As this Maltese owner forum highlights, it is important to make sure that both dogs are “fixed” (neutered or spayed) to avoid tensions relating to a dog that is in heat.
As long as you take care of this before you introduce the two dogs for the first time, gender is not likely to matter a great deal in terms of whether the two dogs get along.
This is especially true if you are adding another Maltese and you already have a Maltese or a Maltese mix dog. Maltese do tend to get along well with other Maltese, perhaps more so than with a different breed of dog.
The reason for this is because the Maltese are not having to acclimate to a dog of a very different size or temperament.
Understand Why You Want Another Family Dog
One additional important consideration to factor in is your reason for getting a second dog.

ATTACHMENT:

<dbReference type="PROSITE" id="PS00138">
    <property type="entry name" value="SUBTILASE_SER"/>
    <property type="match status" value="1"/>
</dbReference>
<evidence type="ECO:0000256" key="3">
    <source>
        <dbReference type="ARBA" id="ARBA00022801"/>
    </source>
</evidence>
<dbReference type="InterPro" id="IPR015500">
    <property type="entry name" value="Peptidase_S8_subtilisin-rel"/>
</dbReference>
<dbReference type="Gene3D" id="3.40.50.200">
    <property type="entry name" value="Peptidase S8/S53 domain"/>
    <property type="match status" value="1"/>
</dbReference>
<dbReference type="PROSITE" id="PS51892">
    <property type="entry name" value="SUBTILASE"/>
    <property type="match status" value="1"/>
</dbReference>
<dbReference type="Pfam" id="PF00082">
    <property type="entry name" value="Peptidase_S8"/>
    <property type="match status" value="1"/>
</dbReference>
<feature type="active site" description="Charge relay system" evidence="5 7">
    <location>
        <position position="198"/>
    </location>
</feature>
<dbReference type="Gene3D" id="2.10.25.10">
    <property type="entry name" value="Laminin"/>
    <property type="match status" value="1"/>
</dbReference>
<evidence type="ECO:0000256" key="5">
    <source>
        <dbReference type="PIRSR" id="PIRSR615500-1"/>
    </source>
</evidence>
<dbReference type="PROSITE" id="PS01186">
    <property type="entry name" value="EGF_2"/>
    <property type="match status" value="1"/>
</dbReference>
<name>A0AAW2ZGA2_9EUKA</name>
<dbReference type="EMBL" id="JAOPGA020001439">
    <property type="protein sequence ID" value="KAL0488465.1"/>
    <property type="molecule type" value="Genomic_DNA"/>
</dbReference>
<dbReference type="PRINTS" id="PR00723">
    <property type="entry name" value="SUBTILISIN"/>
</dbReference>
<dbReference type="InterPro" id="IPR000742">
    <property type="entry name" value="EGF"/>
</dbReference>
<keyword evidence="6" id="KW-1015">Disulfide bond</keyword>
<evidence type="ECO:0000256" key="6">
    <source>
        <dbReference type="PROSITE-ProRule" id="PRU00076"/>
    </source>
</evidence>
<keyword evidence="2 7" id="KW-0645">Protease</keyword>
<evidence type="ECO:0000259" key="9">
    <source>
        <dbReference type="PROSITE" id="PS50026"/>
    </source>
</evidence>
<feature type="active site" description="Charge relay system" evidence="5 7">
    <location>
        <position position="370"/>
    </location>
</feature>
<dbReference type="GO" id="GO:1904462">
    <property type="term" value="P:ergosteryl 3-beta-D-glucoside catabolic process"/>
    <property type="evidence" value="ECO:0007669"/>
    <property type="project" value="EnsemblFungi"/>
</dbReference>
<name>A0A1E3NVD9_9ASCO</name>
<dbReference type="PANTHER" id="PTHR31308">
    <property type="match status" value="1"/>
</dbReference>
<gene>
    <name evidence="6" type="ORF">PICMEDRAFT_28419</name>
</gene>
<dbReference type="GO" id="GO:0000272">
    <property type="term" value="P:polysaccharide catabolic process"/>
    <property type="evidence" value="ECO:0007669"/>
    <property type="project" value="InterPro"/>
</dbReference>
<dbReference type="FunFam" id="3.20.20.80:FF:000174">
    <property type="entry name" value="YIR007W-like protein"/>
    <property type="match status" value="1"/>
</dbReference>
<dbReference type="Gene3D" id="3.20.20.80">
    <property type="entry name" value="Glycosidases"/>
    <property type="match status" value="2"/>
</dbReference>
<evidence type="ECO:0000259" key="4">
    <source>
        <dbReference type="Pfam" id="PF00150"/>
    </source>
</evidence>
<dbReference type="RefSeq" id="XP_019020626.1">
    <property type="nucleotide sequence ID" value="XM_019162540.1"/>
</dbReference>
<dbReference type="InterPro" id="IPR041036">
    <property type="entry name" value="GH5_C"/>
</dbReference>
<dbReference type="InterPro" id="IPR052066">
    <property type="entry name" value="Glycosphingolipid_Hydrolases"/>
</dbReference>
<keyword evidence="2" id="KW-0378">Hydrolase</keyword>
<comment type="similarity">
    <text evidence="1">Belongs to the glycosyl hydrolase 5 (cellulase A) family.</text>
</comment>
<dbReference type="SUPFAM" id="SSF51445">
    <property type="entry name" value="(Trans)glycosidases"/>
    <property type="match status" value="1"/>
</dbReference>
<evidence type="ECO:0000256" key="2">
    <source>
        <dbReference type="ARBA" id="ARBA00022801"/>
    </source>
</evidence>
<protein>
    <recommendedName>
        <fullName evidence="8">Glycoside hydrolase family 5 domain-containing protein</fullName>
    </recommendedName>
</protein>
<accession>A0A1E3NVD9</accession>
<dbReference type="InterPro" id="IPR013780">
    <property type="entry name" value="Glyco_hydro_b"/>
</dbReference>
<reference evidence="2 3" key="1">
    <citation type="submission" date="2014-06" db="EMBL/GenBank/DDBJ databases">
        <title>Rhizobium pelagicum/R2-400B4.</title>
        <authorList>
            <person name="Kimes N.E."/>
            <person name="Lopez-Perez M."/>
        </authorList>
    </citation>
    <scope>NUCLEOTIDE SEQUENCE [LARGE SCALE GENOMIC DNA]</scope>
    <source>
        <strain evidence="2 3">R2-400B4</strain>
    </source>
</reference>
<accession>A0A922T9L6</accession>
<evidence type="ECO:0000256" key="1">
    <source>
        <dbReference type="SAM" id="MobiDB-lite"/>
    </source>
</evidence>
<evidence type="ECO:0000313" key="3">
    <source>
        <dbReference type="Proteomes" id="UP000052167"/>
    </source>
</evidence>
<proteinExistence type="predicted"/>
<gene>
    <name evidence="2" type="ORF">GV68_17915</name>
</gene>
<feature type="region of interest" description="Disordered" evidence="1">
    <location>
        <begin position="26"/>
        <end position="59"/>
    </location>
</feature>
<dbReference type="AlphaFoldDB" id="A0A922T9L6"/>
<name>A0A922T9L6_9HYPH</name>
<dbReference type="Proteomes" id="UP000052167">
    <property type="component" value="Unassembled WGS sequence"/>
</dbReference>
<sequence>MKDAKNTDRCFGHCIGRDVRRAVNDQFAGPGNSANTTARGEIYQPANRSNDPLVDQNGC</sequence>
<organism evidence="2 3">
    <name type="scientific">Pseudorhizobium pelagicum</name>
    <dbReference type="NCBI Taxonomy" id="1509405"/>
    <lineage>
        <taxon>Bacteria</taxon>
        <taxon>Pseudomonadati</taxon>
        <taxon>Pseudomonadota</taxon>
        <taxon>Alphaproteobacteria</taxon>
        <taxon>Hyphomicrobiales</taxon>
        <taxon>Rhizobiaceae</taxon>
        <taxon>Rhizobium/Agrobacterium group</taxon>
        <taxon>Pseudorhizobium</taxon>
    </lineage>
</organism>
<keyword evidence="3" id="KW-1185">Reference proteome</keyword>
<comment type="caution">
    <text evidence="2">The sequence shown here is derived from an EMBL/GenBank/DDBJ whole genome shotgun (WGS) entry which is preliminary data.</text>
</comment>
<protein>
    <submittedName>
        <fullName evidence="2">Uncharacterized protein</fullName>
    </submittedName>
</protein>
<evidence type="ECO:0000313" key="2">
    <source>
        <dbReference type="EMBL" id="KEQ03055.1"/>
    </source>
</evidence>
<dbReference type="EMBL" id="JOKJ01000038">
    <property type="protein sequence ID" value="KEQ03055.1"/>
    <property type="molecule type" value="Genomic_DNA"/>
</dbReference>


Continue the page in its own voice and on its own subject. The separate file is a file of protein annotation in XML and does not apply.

The Maltese dog breed is not a breed that needs to have a canine companion to be happy. As the American Kennel Club (AKC) points out, the Maltese is very people-oriented.
These dogs can be stubborn, especially if they are too pampered and spoiled by their human carers, but underneath that, they really just want your company and attention.
Getting another dog as a substitute companion because you can’t spend time with your dog is not likely to yield a good outcome.
The reason is that when you are home and available you will now have to split your attention between two dogs and your Maltese is not likely to appreciate that.
The Maltese breed doesn’t do well being left alone for long periods on a regular basis and has a known tendency to struggle with separation anxiety. Getting a Maltese a canine companion is not likely to fix this issue.
But if you want a second dog for you and you to feel like you have ample time, energy and interest to make sure both dogs feel special and loved, then there is a lot you can do to pave the way for your Maltese to welcome a new dog as a family member and a friend.
You will have the best chances of success when your second dog has a complementary temperament, personality, and energy level to that of your Maltese. Done right, your Maltese may even see the second dog as a friend!